• Strengths: I cannot say enough nice things about everyone involved in making panels happen, from the scheduling people (super receptive to questions; on top of everything; gave us plenty of advance notice so we could plan out our panel); to the tech people (got our equipment up and running early, and helped us connect recording equipment to the PA system--and were OKAY with us using recording equipment, which a lot of cons shoot down); to the Enforcers managing lines.
    • Opportunities: Obviously, this is a bit of a pipe dream, based on how many panel submissions are sent in. But a bit more feedback into what gets accepted/rejected would be tremendous. Even if it's a single line of feedback ("We felt this was better represented by another panel," "We're not sure there's enough interest at Unplugged for this," "We'd like a little more expertise on the topic"), having an idea of what you're looking will only make next year's pitches even stronger.

    Dex Dynamo on
    zerzhulskellerbluebombardierAuralynx
  • jprepo1jprepo1 Registered User new member
    edited December 2018
    Schmulki wrote: »
    I think the reason you don't see it as much at East is because the convention center in Boston is out in the middle of nowhere compared to the one in Philly.

    As an FYI, this is not correct. The convention center is in an actual neighborhood of Boston, and is immediately adjacent to the downtown Financial District.

    mod edit: fixed quoting tree

    zerzhul on
  • nesbit37nesbit37 Registered User regular
    Though I do think things went, generally, better than last year, I want to echo the two biggest complaints I have about this year. Lines and security theater.

    I understand lines have become a cultural thing for PAX. I've seen the debates for them, and I am frankly not convinced by it. I attended 8 tabletop game conventions this year. All of them but PAXU had schedules of events to not only let people know what was going on but also to facilitate tickets (these were free at some cons and an added cost at others). Things related to finding and attending games went smoothly at all of these conventions EXCEPT for PAXU. Time is too precious at these conventions, and spending it in lines for most things are pretty basic at other tabletop cons in unacceptable. Yes, you will have to wait in lines for things at any event, but the idea that lines allow the person who wants it the most because they are willing to spend X amount of hours to get it is crazy. Tickets aren't perfect either, but they not only preserve your con time but also let you look at a schedule and see what is going on. You can still walk around and find things by happenstance, but with a schedule I can at least find out who is playing what and when and go find that game rather than hope there is a copy in the library and then find people outside of my group that want to play it. This is all doubly important for RPGs which are much more difficult to have pickup games with at a con if you aren't prepared to play before the con.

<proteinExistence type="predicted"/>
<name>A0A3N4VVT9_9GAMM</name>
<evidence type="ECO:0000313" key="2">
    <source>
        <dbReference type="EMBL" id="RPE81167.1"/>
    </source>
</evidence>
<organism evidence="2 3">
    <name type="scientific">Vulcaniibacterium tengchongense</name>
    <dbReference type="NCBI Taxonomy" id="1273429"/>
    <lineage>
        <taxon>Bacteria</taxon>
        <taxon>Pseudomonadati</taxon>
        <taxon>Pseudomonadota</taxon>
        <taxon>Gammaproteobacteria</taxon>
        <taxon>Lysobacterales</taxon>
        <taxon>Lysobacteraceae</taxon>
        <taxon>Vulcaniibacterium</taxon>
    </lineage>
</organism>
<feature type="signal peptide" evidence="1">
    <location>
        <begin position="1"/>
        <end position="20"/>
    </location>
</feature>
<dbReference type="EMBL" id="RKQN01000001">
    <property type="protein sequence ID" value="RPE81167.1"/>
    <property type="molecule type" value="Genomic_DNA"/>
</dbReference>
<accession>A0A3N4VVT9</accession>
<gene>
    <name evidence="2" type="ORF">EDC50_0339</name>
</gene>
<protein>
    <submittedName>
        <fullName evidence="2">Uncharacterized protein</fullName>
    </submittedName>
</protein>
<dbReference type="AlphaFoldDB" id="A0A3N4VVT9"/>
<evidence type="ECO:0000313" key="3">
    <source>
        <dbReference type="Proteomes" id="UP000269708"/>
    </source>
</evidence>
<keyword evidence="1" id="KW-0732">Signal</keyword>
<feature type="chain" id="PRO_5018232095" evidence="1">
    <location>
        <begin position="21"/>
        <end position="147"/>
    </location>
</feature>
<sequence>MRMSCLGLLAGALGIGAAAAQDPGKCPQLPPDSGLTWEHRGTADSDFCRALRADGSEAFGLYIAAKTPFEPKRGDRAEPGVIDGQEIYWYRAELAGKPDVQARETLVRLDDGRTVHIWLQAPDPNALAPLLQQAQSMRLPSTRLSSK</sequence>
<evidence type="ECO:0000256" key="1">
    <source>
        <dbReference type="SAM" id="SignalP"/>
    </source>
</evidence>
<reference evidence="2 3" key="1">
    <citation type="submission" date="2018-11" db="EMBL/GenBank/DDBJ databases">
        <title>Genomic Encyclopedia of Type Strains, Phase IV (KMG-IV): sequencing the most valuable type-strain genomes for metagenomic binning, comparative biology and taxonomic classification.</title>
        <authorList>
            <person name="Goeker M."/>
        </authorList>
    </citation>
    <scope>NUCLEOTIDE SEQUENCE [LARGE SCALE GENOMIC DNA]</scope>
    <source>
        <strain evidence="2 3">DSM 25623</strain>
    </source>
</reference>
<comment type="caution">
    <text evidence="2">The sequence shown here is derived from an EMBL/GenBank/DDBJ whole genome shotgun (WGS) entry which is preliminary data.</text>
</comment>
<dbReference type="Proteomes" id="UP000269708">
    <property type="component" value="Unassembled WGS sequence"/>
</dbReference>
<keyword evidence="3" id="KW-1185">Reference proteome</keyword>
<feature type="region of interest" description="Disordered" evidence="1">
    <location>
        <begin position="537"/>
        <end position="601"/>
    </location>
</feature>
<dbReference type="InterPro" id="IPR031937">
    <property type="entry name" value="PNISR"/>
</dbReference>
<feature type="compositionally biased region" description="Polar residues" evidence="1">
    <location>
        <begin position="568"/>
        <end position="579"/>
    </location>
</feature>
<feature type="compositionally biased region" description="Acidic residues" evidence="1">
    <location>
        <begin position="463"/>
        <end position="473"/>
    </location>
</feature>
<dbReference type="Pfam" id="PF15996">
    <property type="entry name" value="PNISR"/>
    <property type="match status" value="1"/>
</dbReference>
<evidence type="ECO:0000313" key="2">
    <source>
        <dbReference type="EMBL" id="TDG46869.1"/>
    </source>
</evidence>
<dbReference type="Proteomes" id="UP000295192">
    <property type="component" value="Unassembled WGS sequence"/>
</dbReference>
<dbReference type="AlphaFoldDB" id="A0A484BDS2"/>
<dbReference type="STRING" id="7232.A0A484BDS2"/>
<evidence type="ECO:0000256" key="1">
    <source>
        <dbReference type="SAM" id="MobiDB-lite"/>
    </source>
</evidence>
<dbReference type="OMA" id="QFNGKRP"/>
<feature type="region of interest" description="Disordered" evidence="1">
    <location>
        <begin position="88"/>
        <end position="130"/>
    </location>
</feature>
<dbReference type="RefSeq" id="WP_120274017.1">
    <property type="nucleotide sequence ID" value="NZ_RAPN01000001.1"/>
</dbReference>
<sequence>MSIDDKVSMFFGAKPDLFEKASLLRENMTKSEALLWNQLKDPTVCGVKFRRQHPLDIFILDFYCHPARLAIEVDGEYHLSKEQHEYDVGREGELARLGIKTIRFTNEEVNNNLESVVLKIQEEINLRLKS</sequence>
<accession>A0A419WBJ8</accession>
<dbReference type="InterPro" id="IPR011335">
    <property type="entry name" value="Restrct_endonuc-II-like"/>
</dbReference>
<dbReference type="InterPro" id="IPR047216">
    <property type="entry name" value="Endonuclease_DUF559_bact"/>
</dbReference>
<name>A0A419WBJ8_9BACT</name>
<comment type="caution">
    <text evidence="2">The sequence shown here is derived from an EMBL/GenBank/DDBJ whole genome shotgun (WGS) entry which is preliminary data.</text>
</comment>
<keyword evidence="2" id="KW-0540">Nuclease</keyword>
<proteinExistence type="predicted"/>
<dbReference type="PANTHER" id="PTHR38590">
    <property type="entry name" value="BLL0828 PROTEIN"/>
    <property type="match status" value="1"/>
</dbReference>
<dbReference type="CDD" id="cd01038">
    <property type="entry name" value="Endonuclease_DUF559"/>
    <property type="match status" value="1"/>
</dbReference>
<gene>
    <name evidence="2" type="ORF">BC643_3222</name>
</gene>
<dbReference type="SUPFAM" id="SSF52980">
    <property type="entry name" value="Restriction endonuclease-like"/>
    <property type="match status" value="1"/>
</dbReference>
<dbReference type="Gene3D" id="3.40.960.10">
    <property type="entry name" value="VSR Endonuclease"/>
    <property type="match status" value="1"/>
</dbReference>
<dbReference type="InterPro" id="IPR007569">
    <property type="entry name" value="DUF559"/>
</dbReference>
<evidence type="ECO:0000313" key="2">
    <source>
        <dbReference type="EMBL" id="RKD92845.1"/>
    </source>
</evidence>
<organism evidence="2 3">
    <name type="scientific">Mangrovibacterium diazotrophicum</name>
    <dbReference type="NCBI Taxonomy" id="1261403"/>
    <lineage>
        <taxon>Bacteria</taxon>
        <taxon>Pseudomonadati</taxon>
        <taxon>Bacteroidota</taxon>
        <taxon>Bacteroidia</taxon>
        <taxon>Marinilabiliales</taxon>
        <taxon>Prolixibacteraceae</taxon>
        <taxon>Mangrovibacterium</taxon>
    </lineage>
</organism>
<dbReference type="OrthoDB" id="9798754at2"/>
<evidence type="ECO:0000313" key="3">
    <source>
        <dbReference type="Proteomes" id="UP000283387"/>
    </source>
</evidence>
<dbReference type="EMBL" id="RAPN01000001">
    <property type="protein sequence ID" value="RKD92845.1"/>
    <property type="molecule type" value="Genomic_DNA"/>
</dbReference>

I don't have anything new to say about the security. It felt like it was just there for show and didn't actually achieve anything. I get that metal detectors may stop someone who on the spur of the moment decides to do something impulsive but since they weren't checking boxes, were not really checking bags most of the time, and barely wanding anyone it quickly went from an annoyance to a large frustration and wondering what portion of the badge fee went to that charade.

    ltgruntskellerTopherRocksDex Dynamoheplinger
  • zerzhulzerzhul Registered User, Moderator mod
    edited December 2018
    Schmulki wrote: »
    zerzhul wrote: »
    one of the chief reasons I go to PAX and not other conventions is that I don't want to plan out my weekend ahead of time and have a bunch of commitments to make, I want to mosey about and just try stuff that's around

    Except that's mostly a myth at PAX. The stuff people want to prereg for aren't the things you can mosey around and wander into anyway. Those things are filled up by people who planned ahead to wake up super early and get in specific lines to sign up that morning. It's effectively the same as pre-reg, only with the added, "lets make people wake up super early in the morning for 80% of them to be disappointed" instead of letting people find out if they're not getting into things beforehand and make decisions from there on what they want to do with their con.

    All the "mosey" type stuff like the expo hall, free play area, panels, and so on, would still be in the "mosey" category. We can just do without the "Someone who doesn't plan can get in!" Theater.
    Maybe it's a perception thing, then, regarding my thoughts on that. I have generally been informed by my friends who go to gencon, origins, etc, that you have to schedule your whole day or else you don't get anything out of the convention. If that's just for the stuff I don't do anyhow, then that's not really a conflict. Like I said, If there's room for both, all the better.

    zerzhul on
    skeller
  • eriepopeeriepope Registered User regular
    @zerzhul at both Adepticon and Nova Open when registration opens you can start registering for classes, workshops, and tournaments. This allows you to plan your activities around what you want to do. You can pack your day as full as you want. If you would rather just mosey and find some pick up games, explore the dealers area, hang out in the painter's lounge, that's fine too. If there is something you missed signing up for there is a chance they may have an open seat and you can pop in, you just need to ask. But where it saves you is from having to choose between workshops and games. And it saves you from wasting the first 2-3 hours of your morning hoping you will get a chance to do what you want.